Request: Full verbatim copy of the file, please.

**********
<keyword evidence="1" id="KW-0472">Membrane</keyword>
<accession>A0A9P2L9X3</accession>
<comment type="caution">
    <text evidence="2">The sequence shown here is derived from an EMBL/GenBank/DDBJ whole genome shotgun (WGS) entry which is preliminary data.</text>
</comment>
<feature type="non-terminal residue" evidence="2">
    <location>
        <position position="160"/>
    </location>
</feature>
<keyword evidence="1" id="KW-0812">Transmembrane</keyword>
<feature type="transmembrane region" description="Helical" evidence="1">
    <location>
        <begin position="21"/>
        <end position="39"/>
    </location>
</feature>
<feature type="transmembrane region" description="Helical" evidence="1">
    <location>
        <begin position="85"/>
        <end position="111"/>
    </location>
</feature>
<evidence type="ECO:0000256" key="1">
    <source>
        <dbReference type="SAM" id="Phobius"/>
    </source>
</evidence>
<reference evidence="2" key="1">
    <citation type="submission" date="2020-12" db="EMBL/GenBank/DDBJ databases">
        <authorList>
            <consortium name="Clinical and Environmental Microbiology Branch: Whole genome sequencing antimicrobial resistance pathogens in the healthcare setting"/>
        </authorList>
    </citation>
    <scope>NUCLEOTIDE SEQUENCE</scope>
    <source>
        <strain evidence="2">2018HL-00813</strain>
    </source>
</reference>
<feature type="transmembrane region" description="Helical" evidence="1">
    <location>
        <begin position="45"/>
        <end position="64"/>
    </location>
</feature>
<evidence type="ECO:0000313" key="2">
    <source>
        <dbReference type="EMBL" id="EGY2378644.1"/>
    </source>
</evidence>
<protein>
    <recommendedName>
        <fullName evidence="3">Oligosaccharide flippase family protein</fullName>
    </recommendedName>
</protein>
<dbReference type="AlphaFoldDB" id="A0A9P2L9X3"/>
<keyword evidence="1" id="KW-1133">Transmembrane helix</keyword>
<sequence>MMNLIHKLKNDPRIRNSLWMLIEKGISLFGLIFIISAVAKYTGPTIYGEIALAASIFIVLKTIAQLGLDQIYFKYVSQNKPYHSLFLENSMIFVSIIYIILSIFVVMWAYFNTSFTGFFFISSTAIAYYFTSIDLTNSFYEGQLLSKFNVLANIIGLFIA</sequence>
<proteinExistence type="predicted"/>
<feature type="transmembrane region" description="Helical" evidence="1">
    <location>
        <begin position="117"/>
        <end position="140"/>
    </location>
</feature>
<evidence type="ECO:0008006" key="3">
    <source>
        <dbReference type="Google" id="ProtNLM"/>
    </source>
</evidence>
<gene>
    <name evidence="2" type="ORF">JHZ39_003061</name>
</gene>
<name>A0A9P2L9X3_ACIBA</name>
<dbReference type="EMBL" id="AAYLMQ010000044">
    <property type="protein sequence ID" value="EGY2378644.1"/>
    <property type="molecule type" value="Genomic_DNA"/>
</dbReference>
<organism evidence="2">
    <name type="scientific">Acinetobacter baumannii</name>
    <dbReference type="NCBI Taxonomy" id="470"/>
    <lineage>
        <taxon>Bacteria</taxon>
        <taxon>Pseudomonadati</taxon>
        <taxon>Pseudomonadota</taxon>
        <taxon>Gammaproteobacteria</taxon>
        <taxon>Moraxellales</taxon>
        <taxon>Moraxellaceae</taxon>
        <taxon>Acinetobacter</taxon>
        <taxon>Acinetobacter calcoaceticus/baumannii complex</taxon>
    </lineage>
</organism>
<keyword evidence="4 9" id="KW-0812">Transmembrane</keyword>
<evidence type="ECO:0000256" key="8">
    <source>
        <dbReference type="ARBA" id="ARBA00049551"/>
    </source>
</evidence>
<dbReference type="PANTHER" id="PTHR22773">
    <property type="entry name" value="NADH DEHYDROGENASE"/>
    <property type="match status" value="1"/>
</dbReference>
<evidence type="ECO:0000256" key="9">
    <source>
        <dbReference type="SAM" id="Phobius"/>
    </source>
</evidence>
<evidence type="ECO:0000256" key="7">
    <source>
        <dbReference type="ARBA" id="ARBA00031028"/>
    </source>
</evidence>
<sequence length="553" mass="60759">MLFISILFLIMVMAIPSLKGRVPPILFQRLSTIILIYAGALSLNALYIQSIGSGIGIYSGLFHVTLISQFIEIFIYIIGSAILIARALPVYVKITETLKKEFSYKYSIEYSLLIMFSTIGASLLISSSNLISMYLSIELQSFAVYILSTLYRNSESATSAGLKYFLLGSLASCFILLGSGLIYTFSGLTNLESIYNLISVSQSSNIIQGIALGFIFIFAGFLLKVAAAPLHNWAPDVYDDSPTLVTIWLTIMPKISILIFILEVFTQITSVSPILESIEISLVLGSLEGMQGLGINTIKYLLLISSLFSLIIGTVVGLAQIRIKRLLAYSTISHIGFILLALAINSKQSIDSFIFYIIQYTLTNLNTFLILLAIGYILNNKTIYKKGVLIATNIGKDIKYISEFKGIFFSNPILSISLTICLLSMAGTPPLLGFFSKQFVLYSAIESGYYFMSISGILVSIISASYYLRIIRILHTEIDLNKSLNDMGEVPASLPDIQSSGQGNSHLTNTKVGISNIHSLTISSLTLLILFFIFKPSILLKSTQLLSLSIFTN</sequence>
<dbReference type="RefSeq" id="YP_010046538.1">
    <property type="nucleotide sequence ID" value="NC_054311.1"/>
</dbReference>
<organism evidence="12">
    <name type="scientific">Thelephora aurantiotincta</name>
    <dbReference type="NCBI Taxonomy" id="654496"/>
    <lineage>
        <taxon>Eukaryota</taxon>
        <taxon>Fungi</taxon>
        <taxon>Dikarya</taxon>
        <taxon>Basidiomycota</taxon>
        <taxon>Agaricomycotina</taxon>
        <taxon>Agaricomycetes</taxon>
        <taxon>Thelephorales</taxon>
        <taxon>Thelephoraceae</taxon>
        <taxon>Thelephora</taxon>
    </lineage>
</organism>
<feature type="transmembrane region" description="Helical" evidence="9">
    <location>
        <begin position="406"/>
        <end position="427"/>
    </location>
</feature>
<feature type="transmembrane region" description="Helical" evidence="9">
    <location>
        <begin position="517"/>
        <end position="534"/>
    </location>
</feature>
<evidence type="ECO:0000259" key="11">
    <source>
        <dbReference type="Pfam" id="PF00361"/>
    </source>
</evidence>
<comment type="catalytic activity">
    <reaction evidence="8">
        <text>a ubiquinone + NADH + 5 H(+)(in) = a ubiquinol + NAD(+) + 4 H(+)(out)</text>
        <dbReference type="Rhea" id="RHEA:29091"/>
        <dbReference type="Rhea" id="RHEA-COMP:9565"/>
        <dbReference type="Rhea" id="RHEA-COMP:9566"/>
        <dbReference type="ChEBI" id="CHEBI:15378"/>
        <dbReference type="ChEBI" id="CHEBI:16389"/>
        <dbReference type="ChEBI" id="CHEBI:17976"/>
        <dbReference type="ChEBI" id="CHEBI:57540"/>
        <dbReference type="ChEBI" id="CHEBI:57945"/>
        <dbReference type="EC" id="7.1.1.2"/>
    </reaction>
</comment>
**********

<keyword evidence="1" id="KW-0472">Membrane</keyword>
<accession>A0A9P2L9X3</accession>
<comment type="caution">
    <text evidence="2">The sequence shown here is derived from an EMBL/GenBank/DDBJ whole genome shotgun (WGS) entry which is preliminary data.</text>
</comment>
<feature type="non-terminal residue" evidence="2">
    <location>
        <position position="160"/>
    </location>
</feature>
<keyword evidence="1" id="KW-0812">Transmembrane</keyword>
<feature type="transmembrane region" description="Helical" evidence="1">
    <location>
        <begin position="21"/>
        <end position="39"/>
    </location>
</feature>
<feature type="transmembrane region" description="Helical" evidence="1">
    <location>
        <begin position="85"/>
        <end position="111"/>
    </location>
</feature>
<evidence type="ECO:0000256" key="1">
    <source>
        <dbReference type="SAM" id="Phobius"/>
    </source>
</evidence>
<reference evidence="2" key="1">
    <citation type="submission" date="2020-12" db="EMBL/GenBank/DDBJ databases">
        <authorList>
            <consortium name="Clinical and Environmental Microbiology Branch: Whole genome sequencing antimicrobial resistance pathogens in the healthcare setting"/>
        </authorList>
    </citation>
    <scope>NUCLEOTIDE SEQUENCE</scope>
    <source>
        <strain evidence="2">2018HL-00813</strain>
    </source>
</reference>
<feature type="transmembrane region" description="Helical" evidence="1">
    <location>
        <begin position="45"/>
        <end position="64"/>
    </location>
</feature>
<evidence type="ECO:0000313" key="2">
    <source>
        <dbReference type="EMBL" id="EGY2378644.1"/>
    </source>
</evidence>
<protein>
    <recommendedName>
        <fullName evidence="3">Oligosaccharide flippase family protein</fullName>
    </recommendedName>
</protein>
<dbReference type="AlphaFoldDB" id="A0A9P2L9X3"/>
<keyword evidence="1" id="KW-1133">Transmembrane helix</keyword>
<sequence>MMNLIHKLKNDPRIRNSLWMLIEKGISLFGLIFIISAVAKYTGPTIYGEIALAASIFIVLKTIAQLGLDQIYFKYVSQNKPYHSLFLENSMIFVSIIYIILSIFVVMWAYFNTSFTGFFFISSTAIAYYFTSIDLTNSFYEGQLLSKFNVLANIIGLFIA</sequence>
<proteinExistence type="predicted"/>
<feature type="transmembrane region" description="Helical" evidence="1">
    <location>
        <begin position="117"/>
        <end position="140"/>
    </location>
</feature>
<evidence type="ECO:0008006" key="3">
    <source>
        <dbReference type="Google" id="ProtNLM"/>
    </source>
</evidence>
<gene>
    <name evidence="2" type="ORF">JHZ39_003061</name>
</gene>
<name>A0A9P2L9X3_ACIBA</name>
<dbReference type="EMBL" id="AAYLMQ010000044">
    <property type="protein sequence ID" value="EGY2378644.1"/>
    <property type="molecule type" value="Genomic_DNA"/>
</dbReference>
<organism evidence="2">
    <name type="scientific">Acinetobacter baumannii</name>
    <dbReference type="NCBI Taxonomy" id="470"/>
    <lineage>
        <taxon>Bacteria</taxon>
        <taxon>Pseudomonadati</taxon>
        <taxon>Pseudomonadota</taxon>
        <taxon>Gammaproteobacteria</taxon>
        <taxon>Moraxellales</taxon>
        <taxon>Moraxellaceae</taxon>
        <taxon>Acinetobacter</taxon>
        <taxon>Acinetobacter calcoaceticus/baumannii complex</taxon>
    </lineage>
</organism>
<keyword evidence="4 9" id="KW-0812">Transmembrane</keyword>
<evidence type="ECO:0000256" key="8">
    <source>
        <dbReference type="ARBA" id="ARBA00049551"/>
    </source>
</evidence>
<dbReference type="PANTHER" id="PTHR22773">
    <property type="entry name" value="NADH DEHYDROGENASE"/>
    <property type="match status" value="1"/>
</dbReference>
<evidence type="ECO:0000256" key="9">
    <source>
        <dbReference type="SAM" id="Phobius"/>
    </source>
</evidence>
<evidence type="ECO:0000256" key="7">
    <source>
        <dbReference type="ARBA" id="ARBA00031028"/>
    </source>
</evidence>
<sequence length="553" mass="60759">MLFISILFLIMVMAIPSLKGRVPPILFQRLSTIILIYAGALSLNALYIQSIGSGIGIYSGLFHVTLISQFIEIFIYIIGSAILIARALPVYVKITETLKKEFSYKYSIEYSLLIMFSTIGASLLISSSNLISMYLSIELQSFAVYILSTLYRNSESATSAGLKYFLLGSLASCFILLGSGLIYTFSGLTNLESIYNLISVSQSSNIIQGIALGFIFIFAGFLLKVAAAPLHNWAPDVYDDSPTLVTIWLTIMPKISILIFILEVFTQITSVSPILESIEISLVLGSLEGMQGLGINTIKYLLLISSLFSLIIGTVVGLAQIRIKRLLAYSTISHIGFILLALAINSKQSIDSFIFYIIQYTLTNLNTFLILLAIGYILNNKTIYKKGVLIATNIGKDIKYISEFKGIFFSNPILSISLTICLLSMAGTPPLLGFFSKQFVLYSAIESGYYFMSISGILVSIISASYYLRIIRILHTEIDLNKSLNDMGEVPASLPDIQSSGQGNSHLTNTKVGISNIHSLTISSLTLLILFFIFKPSILLKSTQLLSLSIFTN</sequence>
<dbReference type="RefSeq" id="YP_010046538.1">
    <property type="nucleotide sequence ID" value="NC_054311.1"/>
</dbReference>
<organism evidence="12">
    <name type="scientific">Thelephora aurantiotincta</name>
    <dbReference type="NCBI Taxonomy" id="654496"/>
    <lineage>
        <taxon>Eukaryota</taxon>
        <taxon>Fungi</taxon>
        <taxon>Dikarya</taxon>
        <taxon>Basidiomycota</taxon>
        <taxon>Agaricomycotina</taxon>
        <taxon>Agaricomycetes</taxon>
        <taxon>Thelephorales</taxon>
        <taxon>Thelephoraceae</taxon>
        <taxon>Thelephora</taxon>
    </lineage>
</organism>
<feature type="transmembrane region" description="Helical" evidence="9">
    <location>
        <begin position="406"/>
        <end position="427"/>
    </location>
</feature>
<feature type="transmembrane region" description="Helical" evidence="9">
    <location>
        <begin position="517"/>
        <end position="534"/>
    </location>
</feature>
<evidence type="ECO:0000259" key="11">
    <source>
        <dbReference type="Pfam" id="PF00361"/>
    </source>
</evidence>
<comment type="catalytic activity">
    <reaction evidence="8">
        <text>a ubiquinone + NADH + 5 H(+)(in) = a ubiquinol + NAD(+) + 4 H(+)(out)</text>
        <dbReference type="Rhea" id="RHEA:29091"/>
        <dbReference type="Rhea" id="RHEA-COMP:9565"/>
        <dbReference type="Rhea" id="RHEA-COMP:9566"/>
        <dbReference type="ChEBI" id="CHEBI:15378"/>
        <dbReference type="ChEBI" id="CHEBI:16389"/>
        <dbReference type="ChEBI" id="CHEBI:17976"/>
        <dbReference type="ChEBI" id="CHEBI:57540"/>
        <dbReference type="ChEBI" id="CHEBI:57945"/>
        <dbReference type="EC" id="7.1.1.2"/>
    </reaction>
</comment>